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Addressing Cheaters with the Rules

Does Monopoly have rules that address cheaters?

How about Diplomacy?

How about Clue?

No, they don't. These games assume people just wouldn't cheat.

Why is it LARP players insist I design rules that address cheating?

Think about it. 


( 37 comments — Leave a comment )
May. 27th, 2009 09:30 pm (UTC)
I think it has to do with the different ways in which people approach board games versus interactive storytelling games. It's assumed that if you don't want to play Monopoly with someone because you know they cheat, you won't ask them to play with you. It's a self-correcting problem because firstly, the group is so small (most board game groups don't get more than six people, and I've never been to a good larp that had less than ten people); and secondly, player investment.

Put a different way - playing Monopoly is a one-off thing. I don't have a whole lot of story invested in the little shoe, or the battleship, or whatever my piece is. My little shoe has no motivation except 'go round the board, pass go and do not go to jail'. I haven't invested any of my creativity or personal animus in the little shoe. It's different with a larp. A larp is an ongoing story, with a character I have invested with creativity and a little piece of myself. For insecure characters, their PC becomes their wish fulfillment. Because they cannot succeed at life, they want to succeed with their PC - and they'll cheat to do it.
May. 27th, 2009 09:59 pm (UTC)

It's still possible to invest a lot in a board game. Diplomacy, for example, takes a long time, and the players can get deeply involved in it.
(no subject) - thelastmehina - May. 27th, 2009 10:12 pm (UTC) - Expand
May. 27th, 2009 09:34 pm (UTC)
Consider team sports, like football or basketball. The referees there have a long list of fouls and infractions that can be called, and penalties for each of them. These are meant to be applied to people who break the rules of the game and, having done so, get to keep playing. Similar thing.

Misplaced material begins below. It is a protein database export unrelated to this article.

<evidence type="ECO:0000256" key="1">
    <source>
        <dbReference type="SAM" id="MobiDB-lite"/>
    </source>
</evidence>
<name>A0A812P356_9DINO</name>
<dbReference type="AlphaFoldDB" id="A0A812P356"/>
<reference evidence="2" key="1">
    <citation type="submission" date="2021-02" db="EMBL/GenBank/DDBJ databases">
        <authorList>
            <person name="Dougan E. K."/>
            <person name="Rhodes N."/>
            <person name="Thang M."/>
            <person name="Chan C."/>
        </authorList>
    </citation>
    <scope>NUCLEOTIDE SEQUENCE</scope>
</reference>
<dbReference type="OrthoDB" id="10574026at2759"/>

May. 27th, 2009 09:37 pm (UTC)
Yeah, but those games have quantifiable winning conditions, too, and there's a strong WIIIIIINNNNN culture around athletics. Is that true of LARP?
(no subject) - britgeekgrrl - May. 27th, 2009 09:42 pm (UTC) - Expand
(no subject) - jadasc - May. 27th, 2009 09:44 pm (UTC) - Expand
(no subject) - innocent_man - May. 27th, 2009 09:49 pm (UTC) - Expand
(no subject) - wyldelf - May. 27th, 2009 09:42 pm (UTC) - Expand
(no subject) - jadasc - May. 27th, 2009 09:46 pm (UTC) - Expand
May. 27th, 2009 09:44 pm (UTC)
2 main reasons:

1) Cheating is (relatively) difficult to do in board games; knocking the dice or grabbing extra money require rare skills to not get caught, and the people who have those skills, rarely bother to use them for board games. The other players are often watching every move and submove; a person who grabs an extra house & puts it on his property is likely to be noticed, and if nothing else, other players are likely to remember that he didn't have one. However, saying "this hat holds three style points" is easier to get away with--RPGs have too many personal details for everyone to know & remember everyone else's.

2) The other players are more invested in your activity in an RPG.
If a person cheats in a board game, the other players are likely to say, "You lose! Leave now, and we'll play the game without you!" But in an RPG, especially a LARP, making someone leave for cheating also punishes everyone whose storyline was involved with that player's character(s). It'd be useful to have an in-game deterrent for cheating, so the other players aren't having to choose between the story and fair play.